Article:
DOC.
5
69
(1)
\ A
A

_
i
1
^'(^)
_
1
•
[6]
where
K
denotes
an
absolute
constant and
w
is defined (slightly
[7]
differently than in the article
cited)
by
the
equation
to(E).6E
=
rE+SE
dpv..dpn
The
integral
on
the
right
is
to be
extended
over
all values of the
state
variables that
completely
and
uniquely
define the instantaneous
state of
the
system, and to
which
correspond
values
of
the
energy
that lie
between
E
and
E
+
SE.
From equation (1)
it follows that
S
= J
^
=
2/clogU)]
.
Omitting
the arbitrary
integration
constant,
the
expression
thus
represents
the
entropy
of the
system.
This
expression
for
the
entropy
of
a
system
holds
not
only
for
systems
that
experience purely
thermal
changes
of state,
but also
for
systems
that
pass
through
arbitrary adiabatic
and isopycnic
changes
of
[8]
state.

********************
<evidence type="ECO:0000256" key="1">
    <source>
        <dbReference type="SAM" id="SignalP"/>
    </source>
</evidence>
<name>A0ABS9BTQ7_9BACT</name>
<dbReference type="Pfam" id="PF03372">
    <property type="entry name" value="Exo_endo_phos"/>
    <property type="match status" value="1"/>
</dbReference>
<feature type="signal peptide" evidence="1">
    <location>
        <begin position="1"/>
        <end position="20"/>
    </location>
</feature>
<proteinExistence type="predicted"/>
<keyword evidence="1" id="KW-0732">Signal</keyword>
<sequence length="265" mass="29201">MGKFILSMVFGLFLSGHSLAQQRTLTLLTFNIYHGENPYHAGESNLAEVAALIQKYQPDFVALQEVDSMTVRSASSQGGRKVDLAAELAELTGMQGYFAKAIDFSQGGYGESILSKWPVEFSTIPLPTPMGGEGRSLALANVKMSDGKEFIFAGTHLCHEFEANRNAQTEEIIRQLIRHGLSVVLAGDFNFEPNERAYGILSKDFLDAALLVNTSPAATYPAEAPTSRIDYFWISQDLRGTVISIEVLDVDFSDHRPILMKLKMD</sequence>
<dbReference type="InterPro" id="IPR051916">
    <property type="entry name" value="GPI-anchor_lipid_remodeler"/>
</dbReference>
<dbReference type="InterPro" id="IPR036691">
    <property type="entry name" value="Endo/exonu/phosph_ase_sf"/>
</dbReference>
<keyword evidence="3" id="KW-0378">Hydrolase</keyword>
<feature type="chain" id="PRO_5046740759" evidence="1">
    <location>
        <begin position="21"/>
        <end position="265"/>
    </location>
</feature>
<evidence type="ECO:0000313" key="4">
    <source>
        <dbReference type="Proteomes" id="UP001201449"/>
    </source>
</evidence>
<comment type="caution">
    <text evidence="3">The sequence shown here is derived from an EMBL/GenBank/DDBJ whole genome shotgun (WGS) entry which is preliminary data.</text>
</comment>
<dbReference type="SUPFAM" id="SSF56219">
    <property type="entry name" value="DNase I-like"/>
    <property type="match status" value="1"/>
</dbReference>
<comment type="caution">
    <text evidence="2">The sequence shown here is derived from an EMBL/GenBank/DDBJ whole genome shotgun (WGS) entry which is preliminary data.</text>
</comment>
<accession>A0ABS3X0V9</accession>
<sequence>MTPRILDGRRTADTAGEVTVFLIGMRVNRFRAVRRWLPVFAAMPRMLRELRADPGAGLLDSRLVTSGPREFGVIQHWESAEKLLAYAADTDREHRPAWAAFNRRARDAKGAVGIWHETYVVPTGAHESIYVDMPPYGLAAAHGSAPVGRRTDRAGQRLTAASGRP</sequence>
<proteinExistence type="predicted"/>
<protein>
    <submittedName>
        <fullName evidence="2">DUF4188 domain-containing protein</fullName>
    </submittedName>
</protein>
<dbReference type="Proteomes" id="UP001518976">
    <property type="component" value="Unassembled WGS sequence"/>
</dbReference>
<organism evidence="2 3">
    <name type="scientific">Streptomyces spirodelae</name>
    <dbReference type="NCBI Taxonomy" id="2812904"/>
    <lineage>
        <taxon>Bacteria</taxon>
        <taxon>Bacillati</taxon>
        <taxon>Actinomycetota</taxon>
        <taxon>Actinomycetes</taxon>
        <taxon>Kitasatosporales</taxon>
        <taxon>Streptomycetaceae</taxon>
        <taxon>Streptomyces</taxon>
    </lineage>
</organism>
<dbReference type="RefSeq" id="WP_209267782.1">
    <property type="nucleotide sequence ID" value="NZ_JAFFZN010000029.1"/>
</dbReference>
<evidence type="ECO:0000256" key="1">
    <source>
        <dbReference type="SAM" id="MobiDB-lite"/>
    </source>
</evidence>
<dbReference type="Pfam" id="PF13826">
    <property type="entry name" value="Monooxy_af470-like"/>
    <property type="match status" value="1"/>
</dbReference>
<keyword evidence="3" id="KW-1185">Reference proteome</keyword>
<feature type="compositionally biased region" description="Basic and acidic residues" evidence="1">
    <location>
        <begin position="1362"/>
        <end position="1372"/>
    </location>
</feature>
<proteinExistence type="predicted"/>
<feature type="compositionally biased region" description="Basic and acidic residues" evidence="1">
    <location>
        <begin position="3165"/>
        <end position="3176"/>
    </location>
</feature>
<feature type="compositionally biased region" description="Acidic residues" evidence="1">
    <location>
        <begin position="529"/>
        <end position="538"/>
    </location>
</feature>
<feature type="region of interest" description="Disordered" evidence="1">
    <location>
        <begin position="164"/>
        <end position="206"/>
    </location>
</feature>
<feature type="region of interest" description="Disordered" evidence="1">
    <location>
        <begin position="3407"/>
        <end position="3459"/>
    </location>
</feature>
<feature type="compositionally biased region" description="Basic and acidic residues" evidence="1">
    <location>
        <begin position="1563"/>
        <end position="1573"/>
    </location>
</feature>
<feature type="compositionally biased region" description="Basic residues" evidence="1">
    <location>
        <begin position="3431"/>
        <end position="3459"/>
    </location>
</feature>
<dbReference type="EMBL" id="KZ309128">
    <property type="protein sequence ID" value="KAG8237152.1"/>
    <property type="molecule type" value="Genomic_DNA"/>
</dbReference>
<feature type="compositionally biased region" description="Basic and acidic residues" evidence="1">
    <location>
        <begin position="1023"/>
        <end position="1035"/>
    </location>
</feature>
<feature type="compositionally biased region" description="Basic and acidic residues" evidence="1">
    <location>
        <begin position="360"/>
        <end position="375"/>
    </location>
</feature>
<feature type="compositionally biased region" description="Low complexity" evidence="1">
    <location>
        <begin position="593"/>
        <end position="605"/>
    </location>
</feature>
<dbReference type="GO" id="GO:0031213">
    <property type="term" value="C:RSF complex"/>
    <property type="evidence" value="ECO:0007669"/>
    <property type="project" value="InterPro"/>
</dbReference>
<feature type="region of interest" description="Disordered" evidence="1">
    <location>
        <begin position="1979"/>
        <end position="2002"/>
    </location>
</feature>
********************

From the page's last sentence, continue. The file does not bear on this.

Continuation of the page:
The proof
can
be deduced from the last
equation
of
§6,
loc. cit.;
I omit
it because here
I
do
not
intend
to present
any
application of the
law
in its
general
significance.
§2.
Derivation
of the second
law
If
a
system
is located in
an
environment
of
a
given
constant
temperature
T0
and
is
in
thermal interaction
("contact") with this
environment,
then,
as
experience shows,
it
too
assumes
the
temperature
T0
and
maintains this
temp
erature
T0
for all
times.
However,
according
to
the molecular
theory
of heat, this
law
does not
hold
strictly,
but rather in
a
certain
approximation

even though
this
approximation
is
very good
for all
systems
accessible
to
direct
investigation.